So what is the solution? How do we aim to curb the headline statistic that since Arsene Wenger joined Arsenal, English to- flight clubs have spent around £450m on managerial pay-offs? The Premier League pays big and, thanks to the diminishing of patience as a virtue, it pays more and more often. How do we avoid rewarding failure?

The obvious answer would be for clubs to offer shorter contracts to managers, negating much of the financial risk should things go awry early in a deal. This was the approach of West Brom chairman Jeremy Peace, who gave Steve Clarke a two-year contract upon his appointment, never extended throughout his tenure. When Clarke was sacked in December, there were just seven months remaining on his deal. Furthermore, Fulham are reported to have handed Rene Meulensteen a deal only until the end of this season. One suspects that should Fulham sink, so too will the Dutchman.

Unfortunately, whilst such a tactic may be available for novices keen to take their chance at the top level (see also Tim Sherwood's 18-month contract at Spurs), established managers (especially at the higher-profile clubs) may refuse to operate under conditions that increase the uncertainty surrounding an already tenuous existence - we're asking turkeys to vote for Christmas. In addition, shorter contracts also determine that should an alternative club approach a manager, the financial compensation received is dramatically reduced. Would chairmen be prepared to lose managers for such little recompense?

Another logical option would be to increase the number of clauses written in to a manager's contract in order to reduce the financial liability on the club's part, something utilised by Newcastle United when offering Alan Pardew eight years on Tyneside. It is reported that should Pardew leave at any point throughout the deal, he would only receive 12 months' salary.

This seems logical. When Rafa Benitez received a rumoured £5million from Inter in December 2010 just six months after being unveiled, the club were seventh in Serie A, 13 points behind leaders and rivals Milan. Having won the title in each of the previous five seasons, could Inter not have included a clause in the Spaniard's contract stating that he would not receive a full pay-out should Inter be positioned outside the top four at his time of sacking? Manchester City could have included a specification that Mancini could be relieved of his duties without the £7m compensation if he failed to win a trophy in a complete season, and a manager of a struggling club would suffer the same fate should the club be relegated.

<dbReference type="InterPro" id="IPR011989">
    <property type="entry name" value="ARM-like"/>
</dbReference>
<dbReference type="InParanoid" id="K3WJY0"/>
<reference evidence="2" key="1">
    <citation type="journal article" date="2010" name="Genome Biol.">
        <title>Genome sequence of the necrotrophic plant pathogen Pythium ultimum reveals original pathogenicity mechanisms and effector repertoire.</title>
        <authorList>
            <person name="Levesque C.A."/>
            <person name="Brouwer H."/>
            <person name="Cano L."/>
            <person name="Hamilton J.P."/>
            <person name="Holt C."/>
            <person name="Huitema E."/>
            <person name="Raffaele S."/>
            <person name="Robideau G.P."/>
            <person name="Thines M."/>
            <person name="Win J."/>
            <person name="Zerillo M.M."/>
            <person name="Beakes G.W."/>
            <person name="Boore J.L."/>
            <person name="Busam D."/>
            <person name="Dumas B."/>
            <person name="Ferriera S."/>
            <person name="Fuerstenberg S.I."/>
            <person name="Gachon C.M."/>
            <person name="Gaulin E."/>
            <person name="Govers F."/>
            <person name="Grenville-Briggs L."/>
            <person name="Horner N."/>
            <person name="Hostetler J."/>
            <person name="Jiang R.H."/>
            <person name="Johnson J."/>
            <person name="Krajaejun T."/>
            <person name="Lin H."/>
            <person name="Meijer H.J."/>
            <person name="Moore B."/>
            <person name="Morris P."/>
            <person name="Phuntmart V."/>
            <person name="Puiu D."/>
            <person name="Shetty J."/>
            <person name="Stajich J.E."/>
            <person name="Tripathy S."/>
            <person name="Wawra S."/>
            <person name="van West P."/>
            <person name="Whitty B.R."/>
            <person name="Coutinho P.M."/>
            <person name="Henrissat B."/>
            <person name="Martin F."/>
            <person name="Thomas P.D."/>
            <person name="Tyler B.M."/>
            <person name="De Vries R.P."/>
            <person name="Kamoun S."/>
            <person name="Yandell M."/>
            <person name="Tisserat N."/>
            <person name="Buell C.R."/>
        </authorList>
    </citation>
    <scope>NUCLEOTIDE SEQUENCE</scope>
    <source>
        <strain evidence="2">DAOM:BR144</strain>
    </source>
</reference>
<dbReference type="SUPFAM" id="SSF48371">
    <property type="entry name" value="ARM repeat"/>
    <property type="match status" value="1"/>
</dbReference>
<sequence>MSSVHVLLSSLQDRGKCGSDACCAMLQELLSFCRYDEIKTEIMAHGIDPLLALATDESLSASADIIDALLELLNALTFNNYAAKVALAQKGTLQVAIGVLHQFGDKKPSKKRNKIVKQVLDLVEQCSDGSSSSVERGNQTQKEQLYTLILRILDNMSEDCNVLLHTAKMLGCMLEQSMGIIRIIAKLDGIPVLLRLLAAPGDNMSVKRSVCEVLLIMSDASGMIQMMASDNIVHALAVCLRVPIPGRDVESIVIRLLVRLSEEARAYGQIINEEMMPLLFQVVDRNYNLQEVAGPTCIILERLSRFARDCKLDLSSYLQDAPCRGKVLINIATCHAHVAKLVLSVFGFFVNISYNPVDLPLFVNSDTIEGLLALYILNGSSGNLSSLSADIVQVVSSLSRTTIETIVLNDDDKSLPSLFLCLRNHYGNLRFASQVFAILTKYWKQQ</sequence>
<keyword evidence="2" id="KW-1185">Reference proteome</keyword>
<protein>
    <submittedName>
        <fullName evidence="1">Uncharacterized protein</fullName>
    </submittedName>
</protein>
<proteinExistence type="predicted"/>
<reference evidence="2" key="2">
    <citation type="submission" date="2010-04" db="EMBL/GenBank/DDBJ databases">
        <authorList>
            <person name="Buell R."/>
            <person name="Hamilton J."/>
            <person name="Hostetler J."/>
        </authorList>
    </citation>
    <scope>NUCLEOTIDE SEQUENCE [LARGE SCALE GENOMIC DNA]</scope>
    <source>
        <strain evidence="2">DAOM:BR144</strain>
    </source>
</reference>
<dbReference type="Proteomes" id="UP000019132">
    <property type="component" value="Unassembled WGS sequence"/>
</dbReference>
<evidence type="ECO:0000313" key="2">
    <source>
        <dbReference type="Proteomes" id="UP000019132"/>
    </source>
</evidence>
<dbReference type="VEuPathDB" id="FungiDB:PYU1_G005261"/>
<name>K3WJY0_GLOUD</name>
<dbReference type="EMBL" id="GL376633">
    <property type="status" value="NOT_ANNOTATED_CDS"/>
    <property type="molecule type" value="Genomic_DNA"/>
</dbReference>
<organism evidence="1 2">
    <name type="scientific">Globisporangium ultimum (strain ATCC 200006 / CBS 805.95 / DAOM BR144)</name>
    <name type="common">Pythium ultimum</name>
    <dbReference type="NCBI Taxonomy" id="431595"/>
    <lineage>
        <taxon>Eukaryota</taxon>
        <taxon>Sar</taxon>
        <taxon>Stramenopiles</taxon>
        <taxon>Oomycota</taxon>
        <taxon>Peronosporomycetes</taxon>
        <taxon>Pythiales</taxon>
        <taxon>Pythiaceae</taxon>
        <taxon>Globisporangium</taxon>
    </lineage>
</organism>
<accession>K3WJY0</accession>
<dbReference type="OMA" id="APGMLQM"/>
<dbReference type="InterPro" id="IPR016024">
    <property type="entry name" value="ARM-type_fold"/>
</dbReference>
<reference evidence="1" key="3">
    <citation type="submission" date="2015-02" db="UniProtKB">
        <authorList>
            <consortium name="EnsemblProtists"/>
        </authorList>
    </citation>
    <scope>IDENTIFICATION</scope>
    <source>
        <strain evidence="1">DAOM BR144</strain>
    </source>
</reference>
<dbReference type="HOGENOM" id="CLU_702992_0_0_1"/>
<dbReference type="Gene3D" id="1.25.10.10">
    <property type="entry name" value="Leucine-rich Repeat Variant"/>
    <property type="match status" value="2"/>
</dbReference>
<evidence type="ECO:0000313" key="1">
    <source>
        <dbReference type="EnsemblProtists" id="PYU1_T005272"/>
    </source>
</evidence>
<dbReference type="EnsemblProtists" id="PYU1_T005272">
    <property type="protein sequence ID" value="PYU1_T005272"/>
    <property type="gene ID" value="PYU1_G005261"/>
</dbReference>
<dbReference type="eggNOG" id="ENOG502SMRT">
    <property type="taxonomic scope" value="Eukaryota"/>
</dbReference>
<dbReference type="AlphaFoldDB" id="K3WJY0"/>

Or why not take this idea further and change the way contracts are formulated? Rather than offering deals of fixed term according to the calendar, instead operate a project-based system whereby managers are given assignments and targets. A basic wage is offered, with large bonuses available should the targets be achieved or surpassed, evidently creating the incentive to succeed. The exact financial intricacies of the target-bonus ratio would be agreed prior to appointment, with the more determined individual able to negotiate higher reward for more lofty ambitions.

If the assignment is failed, a manager can be dismissed without pay-off, meaning that managers would have the motivation to give due thought to a club (and its owner) before accepting the role, also leading to increased transparency around sackings. If the club wished to remove the manager prior to his allotted project end point, bonuses must be paid out in full, hopefully eradicating some of the accelerated impatience currently blighting a league in which only two of the 20 managers have been in place for more than three full seasons.

So, for example, when Roberto Martinez promised Champions League football at Everton he could have been given three years to achieve his task. Sam Allardyce (the 13th highest paid manager in the world) could have been tasked with finishing outside the bottom six in every full season, and Gus Poyet given a short assignment (rather than his current two-year deal) that would lead to his sacking should Sunderland be relegated this season. If they did go down (and therefore Poyet failed), he would not be rewarded.

Clubs forced to create realistic (and documented) targets for incoming managers with the knowledge that those owners with unrealistic and unsustainable desires will be scorned. Clubs also rebuffed by managers who would reasonably estimate that the owner may try and interfere in their affairs. Managers forced to fully evaluate the potential for success in meeting targets rather than simply diving into the next available position, but still tempted by the possibility of large rewards for success. And clubs given a financial incentive to have patience until an agreed end date. There isn't a whole lot to dislike. Appointing managers on incentive-based assignments seems entirely logical - but since when did football revert to logic?

Daniel Storey - follow him on Twitter